Jupiter Falling? Macron Govt in Jeopardy as Opposition Parties File Motions of No Confidence

Young demonstrators are grouped around a large caricature of President Emmanuel Macron dep
Samuel Boivin/NurPhoto via Getty Images

Opposition parties in France’s National Assembly, including Marine Le Pen’s populist National Rally (RN) and the centrist Liot group, filed motions of no-confidence in President Emmanuel Macron’s government on Friday after it used a controversial mechanism to pass a contentious increase to the pension age without a vote on Thursday.

The fate of the government of Emmanuel Macron, who once proclaimed that he would govern France like Jupiter, the Roman king of the gods, was thrown into question on Friday as a growing coalition from across the political spectrum lined up to table measures of censure (no confidence) in his government in response to Prime Minister Elisabeth Borne invoking article 49.3 of the constitution to ram through legislation to raise the retirement age from 62 to 64 without a vote after it appeared that it would not gain a majority in the National Assembly.

If a measure of censure is adopted, President Macron’s minority government in the National Assembly would collapse, and Prime Minster Elisabeth Borne would be forced to resign, throwing into question Mr Macron’s political future just one year into his second term in office, Le Parisien reports.

Currently, Marine Le Pen’s populist right-wing National Rally (RN) and the Liot group of centrist MPs in the French parliament have tabled no-confidence measures.

In a statement, RN said: “While the French are massively demonstrating their opposition to this reform, the national representation has not, at any time, been able to vote on this text, which is, despite the legality of the process, a serious attack on democratic principles.”

The motion from Liot, a small group of just 20 members in the NA comprised of centre-left, centre-right, and Corsican nationalist parties was co-signed by the NUPES coalition led by the far-left socialist Jean-Luc Mélenchon, who is often compared to Bernie Sanders in America or former Labour leader Jeremy Corbyn in Britain.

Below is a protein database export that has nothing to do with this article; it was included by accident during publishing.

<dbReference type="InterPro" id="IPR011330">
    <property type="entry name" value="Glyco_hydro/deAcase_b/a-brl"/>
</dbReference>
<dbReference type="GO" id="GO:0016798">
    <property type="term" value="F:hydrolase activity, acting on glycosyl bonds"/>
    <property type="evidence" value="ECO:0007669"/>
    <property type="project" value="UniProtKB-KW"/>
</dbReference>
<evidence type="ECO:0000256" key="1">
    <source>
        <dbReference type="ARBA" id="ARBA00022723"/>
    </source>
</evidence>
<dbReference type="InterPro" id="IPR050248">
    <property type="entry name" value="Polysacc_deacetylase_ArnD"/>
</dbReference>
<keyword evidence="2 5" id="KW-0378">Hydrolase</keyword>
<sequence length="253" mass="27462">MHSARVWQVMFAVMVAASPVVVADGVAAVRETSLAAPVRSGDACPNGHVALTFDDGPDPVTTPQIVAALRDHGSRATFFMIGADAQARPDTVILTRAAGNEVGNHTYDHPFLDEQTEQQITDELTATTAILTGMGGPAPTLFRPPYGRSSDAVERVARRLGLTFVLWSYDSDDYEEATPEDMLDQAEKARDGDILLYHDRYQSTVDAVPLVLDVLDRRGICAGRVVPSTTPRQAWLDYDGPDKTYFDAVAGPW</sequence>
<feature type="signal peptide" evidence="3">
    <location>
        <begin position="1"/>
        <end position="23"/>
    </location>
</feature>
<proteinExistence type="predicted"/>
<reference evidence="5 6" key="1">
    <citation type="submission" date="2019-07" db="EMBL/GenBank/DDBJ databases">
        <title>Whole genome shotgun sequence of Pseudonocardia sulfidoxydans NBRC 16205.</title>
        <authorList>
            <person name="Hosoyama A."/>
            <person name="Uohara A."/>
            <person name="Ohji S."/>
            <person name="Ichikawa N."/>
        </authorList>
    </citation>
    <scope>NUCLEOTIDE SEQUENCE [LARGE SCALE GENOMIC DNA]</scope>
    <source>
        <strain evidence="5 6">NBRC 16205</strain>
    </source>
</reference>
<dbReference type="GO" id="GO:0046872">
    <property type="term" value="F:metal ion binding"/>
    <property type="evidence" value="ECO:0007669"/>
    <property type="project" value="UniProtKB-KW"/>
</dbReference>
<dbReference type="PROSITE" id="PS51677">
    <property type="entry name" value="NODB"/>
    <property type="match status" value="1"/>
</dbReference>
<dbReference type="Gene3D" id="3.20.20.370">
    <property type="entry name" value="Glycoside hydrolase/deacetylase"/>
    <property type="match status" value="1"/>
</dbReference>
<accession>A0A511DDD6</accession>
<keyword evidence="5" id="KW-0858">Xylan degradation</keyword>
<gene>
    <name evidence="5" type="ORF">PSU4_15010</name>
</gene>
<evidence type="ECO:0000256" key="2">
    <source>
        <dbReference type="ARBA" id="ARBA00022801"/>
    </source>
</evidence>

“The vote on this motion will allow us to get out on top of a deep political crisis,” said the head of the Liot group Bertrand Pancher.

Mélenchon, who is no longer a sitting member of the assembly, said that “we have decided to give censorship the greatest possible chances, to withdraw our own motion in favour of LIOT’s motion, a decision taken last night by the group.”

For a no-confidence motion to succeed in the National Assembly, it must receive 287 votes in favour. Combined, the Liot group, National Rally, and the NUPES coalition have a total of 259 members in the parliamentary body.

Crucially, the establishment-right Les Republicains (LR), which was key in preventing the minority Macron government from gaining a majority for his pension reform plans, have yet to formally back either motion.

The president of the LR, Éric Ciotti, said that his group would not support any motion of censure, however, claiming that “the crisis situation in the country would not tolerate … a fatal blow to our democracy”.

Yet it is unclear if all members of the 61-member party will vote in lockstep, with the party’s third highest-ranking member, secretary-general Aurélien Pradié, saying that all MPs are “totally free to participate in another motion of censure”

Should the disparate political factions come together to pass one of the motions, not only would the pension reforms be rejected, but the government would fall and Prime Minister Elisabeth Borne would have to tender her resignation to President Macron, who in turn would likely be forced to dissolve the parliament.

The pension reforms, which would raise the retirement age to 64 — an age that would still be lower than other European nations such as Germany, Spain, and the United Kingdom — have sparked nationwide trade union-organised protests, which have seen some of the largest demonstrations in decades.

Spontaneous protests broke out on Thursday evening across the country on Thursday following the government’s invocation of the loophole. Rioters clashed with police, smashed storefronts, and set fires in cities such as Paris, Nantes, and Marseilles, resulting in some 310 arrests.

The ability of rioters to start fires was greatly enhanced by a garbage workers’ strike, which has seen some 10,000 tonnes of waste left sitting out on the streets of Paris.

Protests continued throughout the day on Friday, with activists attempting to block a major ring road around the French capital and others staging blockades, including at the Port of Calais, which is responsible for traffic across the English Channel.

Follow Kurt Zindulka on Twitter here @KurtZindulka


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